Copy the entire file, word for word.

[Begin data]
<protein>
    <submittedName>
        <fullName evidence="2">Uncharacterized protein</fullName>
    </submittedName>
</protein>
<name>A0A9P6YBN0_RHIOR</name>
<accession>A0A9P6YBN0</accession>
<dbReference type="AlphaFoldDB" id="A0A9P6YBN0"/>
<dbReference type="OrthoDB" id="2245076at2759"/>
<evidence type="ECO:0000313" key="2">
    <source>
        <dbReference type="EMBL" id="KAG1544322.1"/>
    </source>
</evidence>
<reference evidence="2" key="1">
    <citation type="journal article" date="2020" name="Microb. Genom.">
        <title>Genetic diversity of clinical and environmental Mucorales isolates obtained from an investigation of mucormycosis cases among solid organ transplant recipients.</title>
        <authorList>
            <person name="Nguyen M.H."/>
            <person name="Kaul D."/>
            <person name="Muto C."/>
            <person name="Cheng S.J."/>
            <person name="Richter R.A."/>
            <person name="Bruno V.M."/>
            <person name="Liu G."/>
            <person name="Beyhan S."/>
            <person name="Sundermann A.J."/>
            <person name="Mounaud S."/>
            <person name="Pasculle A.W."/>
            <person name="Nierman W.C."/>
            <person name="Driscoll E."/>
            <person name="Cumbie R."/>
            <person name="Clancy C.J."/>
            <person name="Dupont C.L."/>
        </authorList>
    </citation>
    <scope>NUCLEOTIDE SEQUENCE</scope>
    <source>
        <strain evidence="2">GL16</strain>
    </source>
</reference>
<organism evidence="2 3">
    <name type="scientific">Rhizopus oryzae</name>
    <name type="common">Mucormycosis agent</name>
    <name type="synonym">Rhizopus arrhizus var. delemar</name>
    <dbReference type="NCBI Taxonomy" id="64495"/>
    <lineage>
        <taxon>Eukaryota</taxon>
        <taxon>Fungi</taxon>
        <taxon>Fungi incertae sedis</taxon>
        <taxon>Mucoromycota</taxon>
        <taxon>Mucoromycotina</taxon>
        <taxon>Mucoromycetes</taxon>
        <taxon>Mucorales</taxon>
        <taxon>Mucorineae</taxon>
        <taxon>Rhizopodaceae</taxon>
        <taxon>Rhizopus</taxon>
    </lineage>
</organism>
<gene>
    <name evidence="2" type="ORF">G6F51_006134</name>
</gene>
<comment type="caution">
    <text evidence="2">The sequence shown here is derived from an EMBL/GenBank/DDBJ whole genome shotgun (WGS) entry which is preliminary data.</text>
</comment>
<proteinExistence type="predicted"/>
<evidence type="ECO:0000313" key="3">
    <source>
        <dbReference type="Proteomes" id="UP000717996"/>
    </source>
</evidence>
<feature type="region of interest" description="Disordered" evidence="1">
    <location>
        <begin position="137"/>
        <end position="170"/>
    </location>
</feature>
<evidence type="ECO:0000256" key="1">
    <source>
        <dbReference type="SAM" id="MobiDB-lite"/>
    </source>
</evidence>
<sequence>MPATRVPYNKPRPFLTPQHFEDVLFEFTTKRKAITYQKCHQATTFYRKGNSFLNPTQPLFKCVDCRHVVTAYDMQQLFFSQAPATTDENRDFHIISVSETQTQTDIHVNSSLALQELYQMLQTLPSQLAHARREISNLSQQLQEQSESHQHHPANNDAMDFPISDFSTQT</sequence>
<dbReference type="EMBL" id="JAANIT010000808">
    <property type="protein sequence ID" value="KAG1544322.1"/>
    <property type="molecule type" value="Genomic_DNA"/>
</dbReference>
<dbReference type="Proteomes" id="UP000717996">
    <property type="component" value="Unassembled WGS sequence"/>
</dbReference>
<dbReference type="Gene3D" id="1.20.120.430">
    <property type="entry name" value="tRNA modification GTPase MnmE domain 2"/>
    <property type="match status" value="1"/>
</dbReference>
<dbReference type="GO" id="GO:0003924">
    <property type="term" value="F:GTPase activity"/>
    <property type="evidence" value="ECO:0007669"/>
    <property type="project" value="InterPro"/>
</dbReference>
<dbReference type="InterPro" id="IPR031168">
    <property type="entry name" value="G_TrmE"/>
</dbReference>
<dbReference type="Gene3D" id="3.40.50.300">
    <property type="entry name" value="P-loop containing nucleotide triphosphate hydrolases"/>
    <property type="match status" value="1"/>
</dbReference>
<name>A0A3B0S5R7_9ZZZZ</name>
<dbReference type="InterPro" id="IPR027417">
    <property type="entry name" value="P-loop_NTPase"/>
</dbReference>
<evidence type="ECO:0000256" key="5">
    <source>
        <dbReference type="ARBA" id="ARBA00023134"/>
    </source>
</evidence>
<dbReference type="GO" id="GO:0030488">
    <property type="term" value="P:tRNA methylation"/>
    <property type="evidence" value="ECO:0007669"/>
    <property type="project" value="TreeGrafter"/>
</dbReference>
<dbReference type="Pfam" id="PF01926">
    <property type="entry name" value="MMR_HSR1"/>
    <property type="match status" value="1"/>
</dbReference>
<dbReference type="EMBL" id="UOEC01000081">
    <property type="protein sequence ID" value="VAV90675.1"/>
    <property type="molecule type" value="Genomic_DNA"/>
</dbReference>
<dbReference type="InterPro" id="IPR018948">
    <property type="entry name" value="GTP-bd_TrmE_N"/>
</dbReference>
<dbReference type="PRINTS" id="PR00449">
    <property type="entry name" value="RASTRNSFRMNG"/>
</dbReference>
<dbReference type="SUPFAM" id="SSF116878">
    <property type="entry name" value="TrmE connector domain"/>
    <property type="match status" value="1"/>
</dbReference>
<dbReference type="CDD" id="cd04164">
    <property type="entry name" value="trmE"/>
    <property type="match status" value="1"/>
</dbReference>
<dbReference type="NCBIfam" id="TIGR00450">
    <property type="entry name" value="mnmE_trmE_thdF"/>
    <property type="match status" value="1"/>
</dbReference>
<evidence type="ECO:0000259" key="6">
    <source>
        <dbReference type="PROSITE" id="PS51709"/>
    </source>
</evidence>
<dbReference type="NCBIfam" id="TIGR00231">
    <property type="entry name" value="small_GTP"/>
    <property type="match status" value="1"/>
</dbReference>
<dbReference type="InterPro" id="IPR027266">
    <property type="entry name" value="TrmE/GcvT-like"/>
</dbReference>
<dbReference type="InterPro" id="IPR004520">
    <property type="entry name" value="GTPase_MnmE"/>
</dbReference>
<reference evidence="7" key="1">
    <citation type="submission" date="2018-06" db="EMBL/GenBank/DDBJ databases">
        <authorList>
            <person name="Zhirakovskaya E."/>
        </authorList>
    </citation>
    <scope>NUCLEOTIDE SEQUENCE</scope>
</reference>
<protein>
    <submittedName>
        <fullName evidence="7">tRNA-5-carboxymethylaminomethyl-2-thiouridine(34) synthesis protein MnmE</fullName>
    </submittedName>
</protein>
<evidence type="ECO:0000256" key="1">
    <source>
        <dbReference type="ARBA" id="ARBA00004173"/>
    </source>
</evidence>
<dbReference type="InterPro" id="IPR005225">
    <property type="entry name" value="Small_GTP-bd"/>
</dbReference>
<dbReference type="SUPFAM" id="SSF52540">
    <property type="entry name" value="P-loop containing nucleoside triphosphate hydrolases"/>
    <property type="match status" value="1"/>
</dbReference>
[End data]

<protein>
    <submittedName>
        <fullName evidence="2">Uncharacterized protein</fullName>
    </submittedName>
</protein>
<name>A0A9P6YBN0_RHIOR</name>
<accession>A0A9P6YBN0</accession>
<dbReference type="AlphaFoldDB" id="A0A9P6YBN0"/>
<dbReference type="OrthoDB" id="2245076at2759"/>
<evidence type="ECO:0000313" key="2">
    <source>
        <dbReference type="EMBL" id="KAG1544322.1"/>
    </source>
</evidence>
<reference evidence="2" key="1">
    <citation type="journal article" date="2020" name="Microb. Genom.">
        <title>Genetic diversity of clinical and environmental Mucorales isolates obtained from an investigation of mucormycosis cases among solid organ transplant recipients.</title>
        <authorList>
            <person name="Nguyen M.H."/>
            <person name="Kaul D."/>
            <person name="Muto C."/>
            <person name="Cheng S.J."/>
            <person name="Richter R.A."/>
            <person name="Bruno V.M."/>
            <person name="Liu G."/>
            <person name="Beyhan S."/>
            <person name="Sundermann A.J."/>
            <person name="Mounaud S."/>
            <person name="Pasculle A.W."/>
            <person name="Nierman W.C."/>
            <person name="Driscoll E."/>
            <person name="Cumbie R."/>
            <person name="Clancy C.J."/>
            <person name="Dupont C.L."/>
        </authorList>
    </citation>
    <scope>NUCLEOTIDE SEQUENCE</scope>
    <source>
        <strain evidence="2">GL16</strain>
    </source>
</reference>
<organism evidence="2 3">
    <name type="scientific">Rhizopus oryzae</name>
    <name type="common">Mucormycosis agent</name>
    <name type="synonym">Rhizopus arrhizus var. delemar</name>
    <dbReference type="NCBI Taxonomy" id="64495"/>
    <lineage>
        <taxon>Eukaryota</taxon>
        <taxon>Fungi</taxon>
        <taxon>Fungi incertae sedis</taxon>
        <taxon>Mucoromycota</taxon>
        <taxon>Mucoromycotina</taxon>
        <taxon>Mucoromycetes</taxon>
        <taxon>Mucorales</taxon>
        <taxon>Mucorineae</taxon>
        <taxon>Rhizopodaceae</taxon>
        <taxon>Rhizopus</taxon>
    </lineage>
</organism>
<gene>
    <name evidence="2" type="ORF">G6F51_006134</name>
</gene>
<comment type="caution">
    <text evidence="2">The sequence shown here is derived from an EMBL/GenBank/DDBJ whole genome shotgun (WGS) entry which is preliminary data.</text>
</comment>
<proteinExistence type="predicted"/>
<evidence type="ECO:0000313" key="3">
    <source>
        <dbReference type="Proteomes" id="UP000717996"/>
    </source>
</evidence>
<feature type="region of interest" description="Disordered" evidence="1">
    <location>
        <begin position="137"/>
        <end position="170"/>
    </location>
</feature>
<evidence type="ECO:0000256" key="1">
    <source>
        <dbReference type="SAM" id="MobiDB-lite"/>
    </source>
</evidence>
<sequence>MPATRVPYNKPRPFLTPQHFEDVLFEFTTKRKAITYQKCHQATTFYRKGNSFLNPTQPLFKCVDCRHVVTAYDMQQLFFSQAPATTDENRDFHIISVSETQTQTDIHVNSSLALQELYQMLQTLPSQLAHARREISNLSQQLQEQSESHQHHPANNDAMDFPISDFSTQT</sequence>
<dbReference type="EMBL" id="JAANIT010000808">
    <property type="protein sequence ID" value="KAG1544322.1"/>
    <property type="molecule type" value="Genomic_DNA"/>
</dbReference>
<dbReference type="Proteomes" id="UP000717996">
    <property type="component" value="Unassembled WGS sequence"/>
</dbReference>
<dbReference type="Gene3D" id="1.20.120.430">
    <property type="entry name" value="tRNA modification GTPase MnmE domain 2"/>
    <property type="match status" value="1"/>
</dbReference>
<dbReference type="GO" id="GO:0003924">
    <property type="term" value="F:GTPase activity"/>
    <property type="evidence" value="ECO:0007669"/>
    <property type="project" value="InterPro"/>
</dbReference>
<dbReference type="InterPro" id="IPR031168">
    <property type="entry name" value="G_TrmE"/>
</dbReference>
<dbReference type="Gene3D" id="3.40.50.300">
    <property type="entry name" value="P-loop containing nucleotide triphosphate hydrolases"/>
    <property type="match status" value="1"/>
</dbReference>
<name>A0A3B0S5R7_9ZZZZ</name>
<dbReference type="InterPro" id="IPR027417">
    <property type="entry name" value="P-loop_NTPase"/>
</dbReference>
<evidence type="ECO:0000256" key="5">
    <source>
        <dbReference type="ARBA" id="ARBA00023134"/>
    </source>
</evidence>
<dbReference type="GO" id="GO:0030488">
    <property type="term" value="P:tRNA methylation"/>
    <property type="evidence" value="ECO:0007669"/>
    <property type="project" value="TreeGrafter"/>
</dbReference>
<dbReference type="Pfam" id="PF01926">
    <property type="entry name" value="MMR_HSR1"/>
    <property type="match status" value="1"/>
</dbReference>
<dbReference type="EMBL" id="UOEC01000081">
    <property type="protein sequence ID" value="VAV90675.1"/>
    <property type="molecule type" value="Genomic_DNA"/>
</dbReference>
<dbReference type="InterPro" id="IPR018948">
    <property type="entry name" value="GTP-bd_TrmE_N"/>
</dbReference>
<dbReference type="PRINTS" id="PR00449">
    <property type="entry name" value="RASTRNSFRMNG"/>
</dbReference>
<dbReference type="SUPFAM" id="SSF116878">
    <property type="entry name" value="TrmE connector domain"/>
    <property type="match status" value="1"/>
</dbReference>
<dbReference type="CDD" id="cd04164">
    <property type="entry name" value="trmE"/>
    <property type="match status" value="1"/>
</dbReference>
<dbReference type="NCBIfam" id="TIGR00450">
    <property type="entry name" value="mnmE_trmE_thdF"/>
    <property type="match status" value="1"/>
</dbReference>
<evidence type="ECO:0000259" key="6">
    <source>
        <dbReference type="PROSITE" id="PS51709"/>
    </source>
</evidence>
<dbReference type="NCBIfam" id="TIGR00231">
    <property type="entry name" value="small_GTP"/>
    <property type="match status" value="1"/>
</dbReference>
<dbReference type="InterPro" id="IPR027266">
    <property type="entry name" value="TrmE/GcvT-like"/>
</dbReference>
<dbReference type="InterPro" id="IPR004520">
    <property type="entry name" value="GTPase_MnmE"/>
</dbReference>
<reference evidence="7" key="1">
    <citation type="submission" date="2018-06" db="EMBL/GenBank/DDBJ databases">
        <authorList>
            <person name="Zhirakovskaya E."/>
        </authorList>
    </citation>
    <scope>NUCLEOTIDE SEQUENCE</scope>
</reference>
<protein>
    <submittedName>
        <fullName evidence="7">tRNA-5-carboxymethylaminomethyl-2-thiouridine(34) synthesis protein MnmE</fullName>
    </submittedName>
</protein>
<evidence type="ECO:0000256" key="1">
    <source>
        <dbReference type="ARBA" id="ARBA00004173"/>
    </source>
</evidence>
<dbReference type="InterPro" id="IPR005225">
    <property type="entry name" value="Small_GTP-bd"/>
</dbReference>
<dbReference type="SUPFAM" id="SSF52540">
    <property type="entry name" value="P-loop containing nucleoside triphosphate hydrolases"/>
    <property type="match status" value="1"/>
</dbReference>